There was time, not all that long ago, when the Guardians of the Galaxy didn’t exist and its members travelled their own paths and, more often than not, left chaos, destruction and misery in their wake. Each left their mark on the Universe before they were forced together and in Memento Mori, in the days before she, Quill and company bumped into each other, Gamora finally avenges the massacre of her people at the hands of the Badoon by assassinating the entire Royal Family as it gathers to mark the death of the Badoon Brother Royale and the ascension of his supposed heir to the role. Nothing is ever simple for Gamora though, not even a straightforward bloodbath and multiple homicides; and she soon learns that another secret member of the Badoon Royal Family exists, hidden away on the most dangerous planet in the Universe: A planet that’s about to fall into a black hole. But Gamora being Gamora isn’t about to let a little thing like almost certain death get in the way of her revenge and sets off to ensure that her blood feud is finally brought to an end. Remember that thing I said about nothing ever being simple for her? Well, fate plays another of its trump cards as Gamora discovers that she’s not as alone as she always thought she was, that her supposed enemy isn’t what she thought she would be and that black holes, and planets caught on their event horizon, are a lot harder to escape from than she ever imagined. And as events (and a collapsed star) close in around her, her destiny is irrevocably changed and she begins her journey down the long, torturous and difficult road to redemption.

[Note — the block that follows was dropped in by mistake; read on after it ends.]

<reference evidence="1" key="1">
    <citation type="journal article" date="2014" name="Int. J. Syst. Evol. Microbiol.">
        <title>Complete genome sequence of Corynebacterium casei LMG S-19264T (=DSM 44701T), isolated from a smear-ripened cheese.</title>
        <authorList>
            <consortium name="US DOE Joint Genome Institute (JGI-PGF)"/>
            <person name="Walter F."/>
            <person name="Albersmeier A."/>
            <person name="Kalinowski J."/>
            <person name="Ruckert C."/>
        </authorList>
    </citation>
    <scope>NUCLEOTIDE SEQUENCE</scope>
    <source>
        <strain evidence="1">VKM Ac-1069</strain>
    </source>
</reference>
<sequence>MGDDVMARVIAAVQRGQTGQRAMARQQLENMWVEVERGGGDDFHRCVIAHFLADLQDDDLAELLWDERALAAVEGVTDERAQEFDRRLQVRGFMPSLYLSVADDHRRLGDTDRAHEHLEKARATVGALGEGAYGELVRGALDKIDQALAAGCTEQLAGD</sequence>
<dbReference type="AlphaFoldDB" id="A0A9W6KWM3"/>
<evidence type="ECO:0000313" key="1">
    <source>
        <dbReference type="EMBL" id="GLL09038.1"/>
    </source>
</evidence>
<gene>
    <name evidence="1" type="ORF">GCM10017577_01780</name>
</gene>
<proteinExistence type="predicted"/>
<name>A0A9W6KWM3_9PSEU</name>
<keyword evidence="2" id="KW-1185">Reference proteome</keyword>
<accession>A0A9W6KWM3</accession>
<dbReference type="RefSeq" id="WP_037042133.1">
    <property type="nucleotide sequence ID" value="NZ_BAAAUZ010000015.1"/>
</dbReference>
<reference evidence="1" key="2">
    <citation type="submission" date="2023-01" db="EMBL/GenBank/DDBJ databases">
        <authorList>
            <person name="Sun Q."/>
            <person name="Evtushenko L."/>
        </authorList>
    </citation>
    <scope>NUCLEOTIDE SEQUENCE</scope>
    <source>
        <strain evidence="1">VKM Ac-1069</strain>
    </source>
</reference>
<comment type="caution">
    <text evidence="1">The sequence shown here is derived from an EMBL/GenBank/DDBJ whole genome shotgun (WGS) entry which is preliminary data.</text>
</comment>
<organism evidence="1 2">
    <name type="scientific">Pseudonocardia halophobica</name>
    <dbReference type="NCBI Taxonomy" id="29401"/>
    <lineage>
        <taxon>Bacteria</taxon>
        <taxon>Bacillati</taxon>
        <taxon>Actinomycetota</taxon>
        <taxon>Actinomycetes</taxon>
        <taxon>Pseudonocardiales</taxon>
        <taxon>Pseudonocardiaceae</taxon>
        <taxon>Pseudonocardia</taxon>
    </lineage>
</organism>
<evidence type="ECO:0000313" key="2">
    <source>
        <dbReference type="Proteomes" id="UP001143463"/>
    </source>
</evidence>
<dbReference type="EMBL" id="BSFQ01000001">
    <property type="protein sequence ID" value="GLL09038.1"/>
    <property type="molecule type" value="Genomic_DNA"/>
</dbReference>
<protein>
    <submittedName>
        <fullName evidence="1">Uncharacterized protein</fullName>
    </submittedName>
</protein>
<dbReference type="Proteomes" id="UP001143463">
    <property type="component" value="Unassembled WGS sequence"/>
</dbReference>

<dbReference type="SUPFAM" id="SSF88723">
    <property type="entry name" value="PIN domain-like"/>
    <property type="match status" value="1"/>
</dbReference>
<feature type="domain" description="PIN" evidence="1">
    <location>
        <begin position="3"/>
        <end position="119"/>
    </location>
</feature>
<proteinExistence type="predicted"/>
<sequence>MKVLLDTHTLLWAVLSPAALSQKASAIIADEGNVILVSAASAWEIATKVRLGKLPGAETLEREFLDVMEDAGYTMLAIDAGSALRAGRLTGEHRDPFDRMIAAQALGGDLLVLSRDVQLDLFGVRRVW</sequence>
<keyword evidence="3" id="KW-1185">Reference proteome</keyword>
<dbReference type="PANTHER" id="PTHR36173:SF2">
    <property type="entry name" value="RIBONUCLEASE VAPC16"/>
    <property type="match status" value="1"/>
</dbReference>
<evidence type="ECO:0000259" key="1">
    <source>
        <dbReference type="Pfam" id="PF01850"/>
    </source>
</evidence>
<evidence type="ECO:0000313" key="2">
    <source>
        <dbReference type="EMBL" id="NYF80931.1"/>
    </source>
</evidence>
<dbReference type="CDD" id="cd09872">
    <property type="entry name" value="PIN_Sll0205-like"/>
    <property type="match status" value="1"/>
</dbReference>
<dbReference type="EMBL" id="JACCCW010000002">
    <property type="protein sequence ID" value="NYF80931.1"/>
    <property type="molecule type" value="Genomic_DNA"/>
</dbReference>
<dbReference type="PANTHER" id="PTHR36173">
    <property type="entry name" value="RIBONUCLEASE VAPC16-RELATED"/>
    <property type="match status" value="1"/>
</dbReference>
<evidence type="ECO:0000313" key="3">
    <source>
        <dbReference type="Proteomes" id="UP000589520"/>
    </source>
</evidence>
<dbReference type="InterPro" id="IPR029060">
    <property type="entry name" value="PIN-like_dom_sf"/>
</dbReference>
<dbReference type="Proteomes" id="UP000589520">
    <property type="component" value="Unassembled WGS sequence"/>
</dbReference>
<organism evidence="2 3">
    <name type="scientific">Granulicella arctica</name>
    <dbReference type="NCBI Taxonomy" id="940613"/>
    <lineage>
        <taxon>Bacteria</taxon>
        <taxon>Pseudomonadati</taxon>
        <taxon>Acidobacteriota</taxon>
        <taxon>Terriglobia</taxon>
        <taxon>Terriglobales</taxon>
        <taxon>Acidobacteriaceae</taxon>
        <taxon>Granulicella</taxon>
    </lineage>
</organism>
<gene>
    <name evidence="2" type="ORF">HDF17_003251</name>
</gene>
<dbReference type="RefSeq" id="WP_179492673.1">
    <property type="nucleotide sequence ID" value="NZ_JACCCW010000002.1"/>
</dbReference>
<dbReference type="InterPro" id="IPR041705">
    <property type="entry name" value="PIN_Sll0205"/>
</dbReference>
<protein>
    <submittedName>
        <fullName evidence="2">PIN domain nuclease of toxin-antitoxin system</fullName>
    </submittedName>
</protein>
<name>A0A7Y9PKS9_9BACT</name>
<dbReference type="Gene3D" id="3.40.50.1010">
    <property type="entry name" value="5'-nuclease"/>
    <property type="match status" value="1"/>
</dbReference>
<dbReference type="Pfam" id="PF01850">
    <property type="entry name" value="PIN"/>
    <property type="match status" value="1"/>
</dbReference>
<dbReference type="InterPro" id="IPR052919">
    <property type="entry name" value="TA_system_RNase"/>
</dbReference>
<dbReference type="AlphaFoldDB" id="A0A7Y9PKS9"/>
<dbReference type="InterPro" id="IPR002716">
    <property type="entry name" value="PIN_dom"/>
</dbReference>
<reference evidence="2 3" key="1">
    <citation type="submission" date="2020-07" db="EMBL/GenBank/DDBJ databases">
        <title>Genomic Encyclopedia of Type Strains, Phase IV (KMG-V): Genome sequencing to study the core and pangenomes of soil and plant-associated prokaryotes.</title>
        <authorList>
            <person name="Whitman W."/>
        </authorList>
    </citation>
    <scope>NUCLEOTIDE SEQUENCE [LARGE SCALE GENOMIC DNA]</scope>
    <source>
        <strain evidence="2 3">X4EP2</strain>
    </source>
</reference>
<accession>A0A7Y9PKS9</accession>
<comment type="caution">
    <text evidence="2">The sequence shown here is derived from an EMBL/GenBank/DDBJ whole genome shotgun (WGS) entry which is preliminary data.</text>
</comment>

Memento Mori, referring to the inescapable truth of all sentient existence (that we know that we’ll eventually die), is a hyper-charged, thrusters on full Science Fiction adventure in which betrayal, double cross, backstabbing and the general lack of individual moral codes and centres take centre stage as Gamora and the last of the Badoon Royal Family battle each other and try to stay alive on a world that wants nothing more than to “spaghettify’ them. Heavily influenced by the Golden Age of Sci-Fi, Nicole Perlman’s take of vengeance, restitution and personal emancipation is nimble, full of twists and turns and unexpected (and therefore most welcome) surprises that’ll keep your mind submerged in its plot from beginning to end. Like Barberella on a heavy dose of muscle building steroids, Memento Mori punches its way directly into your cerebellum thanks to the astonishingly detailed and sumptuous art of Marco Checchetto and leaves you in doubt about who the baddest woman in all of known space really is. That’s right folks, it’s Gamora…Tim Cundle